When it comes to solar power, many in the ‘Show Me State’ have seen enough. That’s because Missouri’s aggressive solar rebates are not only threatening to raise power prices, but are taking solar providers on a wild ride.
According to a recent report by Jeffrey Tomich of EnergyWire, “Solar installers, the businesses supposedly causing heartburn for old-school utilities across much of the country, are staring at their own “death spiral” in Missouri.”
Voters of Missouri in 2008 green-lighted a rebate program for solar adopters, pumping $175 million in subsidies into the state’s solar market. Predictably, home owners were fast to take take advantage of the rebate, leading to a boom for residential solar providers. Now, with the funding dried up, those same solar companies are faced with laying off workers. The executive director of the Missouri Solar Energy Industries Association calls the experience a “solar roller coaster.”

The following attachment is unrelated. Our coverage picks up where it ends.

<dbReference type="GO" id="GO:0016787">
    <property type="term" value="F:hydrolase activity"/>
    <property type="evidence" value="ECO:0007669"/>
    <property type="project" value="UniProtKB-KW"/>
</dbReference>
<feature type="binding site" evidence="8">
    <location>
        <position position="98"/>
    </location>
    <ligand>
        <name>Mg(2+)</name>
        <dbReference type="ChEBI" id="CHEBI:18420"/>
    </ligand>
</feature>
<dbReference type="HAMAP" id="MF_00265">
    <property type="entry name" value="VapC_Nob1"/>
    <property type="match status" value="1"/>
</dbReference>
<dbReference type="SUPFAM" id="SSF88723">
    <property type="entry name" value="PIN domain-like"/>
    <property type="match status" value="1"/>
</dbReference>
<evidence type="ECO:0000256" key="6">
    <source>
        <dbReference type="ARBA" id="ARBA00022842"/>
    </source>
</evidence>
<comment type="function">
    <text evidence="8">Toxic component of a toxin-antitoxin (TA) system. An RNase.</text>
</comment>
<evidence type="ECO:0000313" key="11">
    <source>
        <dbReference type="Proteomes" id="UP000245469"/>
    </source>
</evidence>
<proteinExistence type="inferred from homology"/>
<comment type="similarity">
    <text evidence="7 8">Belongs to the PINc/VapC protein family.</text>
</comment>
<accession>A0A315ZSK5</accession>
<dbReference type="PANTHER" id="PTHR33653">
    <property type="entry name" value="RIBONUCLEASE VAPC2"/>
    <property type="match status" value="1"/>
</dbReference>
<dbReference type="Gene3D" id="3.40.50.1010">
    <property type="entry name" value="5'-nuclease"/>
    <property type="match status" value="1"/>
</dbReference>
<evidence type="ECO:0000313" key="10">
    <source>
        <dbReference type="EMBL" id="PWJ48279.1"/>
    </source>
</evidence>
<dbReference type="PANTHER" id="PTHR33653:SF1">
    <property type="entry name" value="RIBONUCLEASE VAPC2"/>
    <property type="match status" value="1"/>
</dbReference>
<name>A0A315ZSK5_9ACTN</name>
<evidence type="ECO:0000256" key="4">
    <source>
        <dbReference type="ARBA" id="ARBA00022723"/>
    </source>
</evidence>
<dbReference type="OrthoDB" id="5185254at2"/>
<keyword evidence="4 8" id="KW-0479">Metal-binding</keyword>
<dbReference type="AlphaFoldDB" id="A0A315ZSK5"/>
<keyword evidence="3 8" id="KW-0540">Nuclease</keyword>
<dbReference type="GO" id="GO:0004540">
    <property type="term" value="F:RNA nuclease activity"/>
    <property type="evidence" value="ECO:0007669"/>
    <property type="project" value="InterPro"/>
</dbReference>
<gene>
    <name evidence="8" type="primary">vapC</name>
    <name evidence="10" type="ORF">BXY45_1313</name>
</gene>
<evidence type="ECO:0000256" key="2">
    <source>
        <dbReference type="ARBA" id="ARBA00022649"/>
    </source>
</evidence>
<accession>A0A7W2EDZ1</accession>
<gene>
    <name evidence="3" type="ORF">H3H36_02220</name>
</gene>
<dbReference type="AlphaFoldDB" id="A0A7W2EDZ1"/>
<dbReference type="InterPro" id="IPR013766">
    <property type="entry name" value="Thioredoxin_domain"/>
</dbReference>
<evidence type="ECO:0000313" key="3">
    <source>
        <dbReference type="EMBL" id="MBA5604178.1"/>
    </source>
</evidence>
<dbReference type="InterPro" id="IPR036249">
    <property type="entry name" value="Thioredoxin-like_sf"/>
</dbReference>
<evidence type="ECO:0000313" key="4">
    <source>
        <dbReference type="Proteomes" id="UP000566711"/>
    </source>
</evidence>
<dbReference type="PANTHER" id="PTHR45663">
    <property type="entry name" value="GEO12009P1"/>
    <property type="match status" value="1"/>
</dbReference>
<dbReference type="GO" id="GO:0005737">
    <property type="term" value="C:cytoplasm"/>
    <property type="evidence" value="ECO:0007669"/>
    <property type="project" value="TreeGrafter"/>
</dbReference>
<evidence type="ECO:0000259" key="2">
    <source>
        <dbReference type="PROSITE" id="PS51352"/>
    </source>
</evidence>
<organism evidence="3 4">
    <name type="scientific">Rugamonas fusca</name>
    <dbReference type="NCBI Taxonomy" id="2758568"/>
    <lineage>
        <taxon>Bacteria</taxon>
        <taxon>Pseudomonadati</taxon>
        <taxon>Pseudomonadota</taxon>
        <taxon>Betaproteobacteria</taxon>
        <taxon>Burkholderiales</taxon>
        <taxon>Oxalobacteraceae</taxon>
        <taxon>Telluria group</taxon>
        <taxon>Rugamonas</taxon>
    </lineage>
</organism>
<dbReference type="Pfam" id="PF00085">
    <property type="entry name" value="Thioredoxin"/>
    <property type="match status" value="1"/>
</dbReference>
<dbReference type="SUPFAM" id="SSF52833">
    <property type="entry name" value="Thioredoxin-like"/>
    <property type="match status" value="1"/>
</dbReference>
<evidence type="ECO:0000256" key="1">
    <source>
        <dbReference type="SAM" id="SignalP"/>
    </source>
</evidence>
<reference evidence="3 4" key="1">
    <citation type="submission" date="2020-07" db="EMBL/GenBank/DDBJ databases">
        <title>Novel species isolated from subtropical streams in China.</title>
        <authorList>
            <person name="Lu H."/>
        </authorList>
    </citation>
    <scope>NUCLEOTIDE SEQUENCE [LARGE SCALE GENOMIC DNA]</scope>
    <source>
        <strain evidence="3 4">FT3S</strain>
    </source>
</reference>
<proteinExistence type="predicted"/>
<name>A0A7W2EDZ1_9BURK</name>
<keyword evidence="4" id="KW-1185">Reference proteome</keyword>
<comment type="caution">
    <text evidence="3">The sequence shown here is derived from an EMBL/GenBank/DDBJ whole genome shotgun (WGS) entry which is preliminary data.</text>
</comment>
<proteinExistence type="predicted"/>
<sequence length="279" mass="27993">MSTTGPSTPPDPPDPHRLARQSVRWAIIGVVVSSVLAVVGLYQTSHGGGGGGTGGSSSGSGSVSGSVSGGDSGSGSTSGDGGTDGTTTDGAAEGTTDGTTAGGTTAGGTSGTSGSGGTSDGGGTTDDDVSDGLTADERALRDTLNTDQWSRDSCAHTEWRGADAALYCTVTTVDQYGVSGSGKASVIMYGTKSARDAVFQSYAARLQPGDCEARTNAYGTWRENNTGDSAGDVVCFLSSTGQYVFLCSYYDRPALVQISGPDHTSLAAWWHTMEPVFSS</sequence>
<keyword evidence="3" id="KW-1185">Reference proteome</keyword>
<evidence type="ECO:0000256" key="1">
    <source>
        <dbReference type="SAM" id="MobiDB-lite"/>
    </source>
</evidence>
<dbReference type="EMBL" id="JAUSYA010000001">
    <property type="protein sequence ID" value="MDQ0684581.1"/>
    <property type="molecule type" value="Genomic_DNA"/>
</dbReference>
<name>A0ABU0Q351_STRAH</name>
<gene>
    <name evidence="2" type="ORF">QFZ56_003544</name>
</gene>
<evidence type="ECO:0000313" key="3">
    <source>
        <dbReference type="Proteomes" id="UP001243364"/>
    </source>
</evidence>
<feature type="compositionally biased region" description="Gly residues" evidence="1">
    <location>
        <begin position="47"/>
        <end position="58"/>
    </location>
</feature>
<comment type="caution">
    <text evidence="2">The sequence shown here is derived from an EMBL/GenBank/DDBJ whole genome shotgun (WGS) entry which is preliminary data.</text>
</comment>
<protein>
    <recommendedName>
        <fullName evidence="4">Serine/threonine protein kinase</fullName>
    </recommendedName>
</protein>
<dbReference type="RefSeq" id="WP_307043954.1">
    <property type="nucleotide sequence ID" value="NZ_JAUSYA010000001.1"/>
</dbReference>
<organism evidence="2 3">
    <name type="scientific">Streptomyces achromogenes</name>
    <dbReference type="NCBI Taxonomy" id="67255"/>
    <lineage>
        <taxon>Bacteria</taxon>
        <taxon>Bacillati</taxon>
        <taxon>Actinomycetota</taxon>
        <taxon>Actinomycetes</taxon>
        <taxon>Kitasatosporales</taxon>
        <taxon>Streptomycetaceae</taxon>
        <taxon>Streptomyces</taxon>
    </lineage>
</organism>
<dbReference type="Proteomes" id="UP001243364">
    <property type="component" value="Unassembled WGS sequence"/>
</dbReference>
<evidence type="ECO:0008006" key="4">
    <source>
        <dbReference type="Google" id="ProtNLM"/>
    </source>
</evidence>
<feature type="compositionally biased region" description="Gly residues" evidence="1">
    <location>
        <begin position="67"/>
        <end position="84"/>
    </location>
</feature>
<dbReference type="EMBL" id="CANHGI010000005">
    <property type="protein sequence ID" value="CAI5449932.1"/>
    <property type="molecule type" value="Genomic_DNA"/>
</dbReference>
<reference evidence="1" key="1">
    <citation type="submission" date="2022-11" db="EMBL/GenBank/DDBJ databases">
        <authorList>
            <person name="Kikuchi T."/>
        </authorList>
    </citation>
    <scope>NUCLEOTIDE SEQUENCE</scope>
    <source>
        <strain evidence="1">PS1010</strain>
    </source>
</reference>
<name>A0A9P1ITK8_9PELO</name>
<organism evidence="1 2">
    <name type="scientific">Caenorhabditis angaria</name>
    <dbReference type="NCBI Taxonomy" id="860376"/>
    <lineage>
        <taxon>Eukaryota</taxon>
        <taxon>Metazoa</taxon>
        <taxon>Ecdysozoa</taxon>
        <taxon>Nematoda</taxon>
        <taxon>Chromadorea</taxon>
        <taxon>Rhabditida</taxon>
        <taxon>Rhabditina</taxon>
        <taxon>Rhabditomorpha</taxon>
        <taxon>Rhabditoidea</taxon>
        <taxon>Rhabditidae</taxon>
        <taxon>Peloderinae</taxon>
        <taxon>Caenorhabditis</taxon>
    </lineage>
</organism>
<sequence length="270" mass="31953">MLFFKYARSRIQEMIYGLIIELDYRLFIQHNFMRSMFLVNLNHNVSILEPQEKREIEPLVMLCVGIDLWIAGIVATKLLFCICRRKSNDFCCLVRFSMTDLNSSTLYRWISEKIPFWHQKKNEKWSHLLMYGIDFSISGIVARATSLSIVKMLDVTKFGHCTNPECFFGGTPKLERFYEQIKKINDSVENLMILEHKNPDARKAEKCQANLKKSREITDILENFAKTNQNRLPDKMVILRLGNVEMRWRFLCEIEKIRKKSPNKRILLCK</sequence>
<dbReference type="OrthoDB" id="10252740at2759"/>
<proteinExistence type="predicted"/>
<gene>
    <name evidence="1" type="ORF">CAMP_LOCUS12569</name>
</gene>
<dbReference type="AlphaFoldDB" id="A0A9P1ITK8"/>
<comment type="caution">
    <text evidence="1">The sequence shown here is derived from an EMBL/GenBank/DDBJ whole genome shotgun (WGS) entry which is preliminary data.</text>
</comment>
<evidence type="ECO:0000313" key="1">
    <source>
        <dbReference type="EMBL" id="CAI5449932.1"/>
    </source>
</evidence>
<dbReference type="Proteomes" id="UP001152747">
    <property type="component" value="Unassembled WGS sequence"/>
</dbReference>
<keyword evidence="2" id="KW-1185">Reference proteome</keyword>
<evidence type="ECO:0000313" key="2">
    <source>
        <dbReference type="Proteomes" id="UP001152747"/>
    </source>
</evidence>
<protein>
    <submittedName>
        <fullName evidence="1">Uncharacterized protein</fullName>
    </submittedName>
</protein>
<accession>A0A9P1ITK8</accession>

To its credit, the Missouri rebate program has led to significant gains in the state’s solar generation capacity. At the close of 2013, Missouri ranked 17th nationally in installed solar with 39 megawatts of capacity. Estimates are that figure could rise to as much as 110 megawatts by the middle of 2014. But that’s what happens when government injects taxpayer capital to support a particular industry, particularly when that subsidy is tied to a requirement that Missouri generate 15% of its electricity from renewable power by 2021.
With a $2 per watt rebate, Missouri residents, many of whom were unable to afford solar power with subsidy, rushed to take advantage of the rebate. In response, lawmakers reduced the rebate to $1.50 per watt. It still wasn’t enough to stop the customer feeding frenzy. Missouri’s two largest utilities soon warned that the changing marketplace would cause power rates to rise. It’s the same situation that many customers in California, Hawaii, Arizona, and elsewhere faced as they began picking up more of the tab for their utility’s fixed cost, while solar owners avoided paying their fair share.
PACE has made its views clear, warning that lawmakers and regulators must work diligently to ensure that solar subsidies don’t become tantamount to a regressive energy tax. Working together toward sensible solutions, government and the solar industry can create sustainable program that everyone – including non-solar customers – can live with.